This Brooklyn Art Gallery Helps Young Adults Clean Up Their Criminal Records
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After years in the art world, working at MOMA and Whitney Museum of American Art, Allison Freedman Weisberg had grown tired with the elitism of the industry, which she doesn’t shy away from calling an “ivory tower.” So in 2009, with that in mind, she opened the collaborative art space Recess, showing any kind of art that made the public feel like participants in the work, rather than just guests passing through. The first thing she launched was “Session,” an initiative to provide artists with a stipend to make work, an artist’s fee, technical support, mentorship and two months to work in the Recess Art space, crafting an evolving work that viewers can visit while in-progress.
Years later, and after launching more initiatives, Weisberg had another brain wave. She discovered that the artists in her programs were making work about criminal justice reform and mass incarceration more than any other theme. “It then felt disingenuous not to collaborate with the folks impacted by one of the most egregious stains of our time,” she told Observer.
Looking to collaborate with court-involved youth and change the “revolving door” system through art, the project “Assembly” launched in 2016 for 18- to 24-year-olds convicted of misdemeanor crimes in Brooklyn. She worked with artist Shaun Leonardo, whose work explores masculinity, criminal justice and race, to design the curriculum. Like the program Session, Weisberg wanted to include audiences and welcome the public to be involved in the creative process. So along with the workshops held every week for eight-week cycles, Assembly also includes a public exhibition space, showcasing what participants make throughout the course of their time there.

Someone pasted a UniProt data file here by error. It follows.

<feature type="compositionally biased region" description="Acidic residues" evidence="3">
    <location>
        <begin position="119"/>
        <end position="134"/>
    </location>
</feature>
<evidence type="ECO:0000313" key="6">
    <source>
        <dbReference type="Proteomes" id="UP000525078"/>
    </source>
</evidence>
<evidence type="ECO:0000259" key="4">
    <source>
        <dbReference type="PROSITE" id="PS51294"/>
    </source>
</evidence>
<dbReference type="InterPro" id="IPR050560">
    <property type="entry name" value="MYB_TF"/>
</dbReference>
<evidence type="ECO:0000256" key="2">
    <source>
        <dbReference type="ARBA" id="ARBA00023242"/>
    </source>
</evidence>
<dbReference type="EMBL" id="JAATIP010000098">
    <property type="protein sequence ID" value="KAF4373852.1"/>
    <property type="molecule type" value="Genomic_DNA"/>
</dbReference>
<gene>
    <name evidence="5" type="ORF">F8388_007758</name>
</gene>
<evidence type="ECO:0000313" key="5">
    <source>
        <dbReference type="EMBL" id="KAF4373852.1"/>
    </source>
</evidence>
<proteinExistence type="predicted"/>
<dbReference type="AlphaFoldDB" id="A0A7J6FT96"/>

The curriculum is a “diversion program,” which can be mandated for an offender by the court. Essentially, it’s form of sentence in which a person who has been arrested takes part in a rehabilitation program intended to help address the behavior that lead to their crime, allowing them to avoid a criminal record.
Weisberg explained that after the court locates a problem in a young adult, diversion can offer a potential solution. But she also believes that in many instances these don’t address all the factors at play. For example, a young person caught with drug possession can be given a diversion program for drug counseling, but this may not get to the problem of their individual circumstance.
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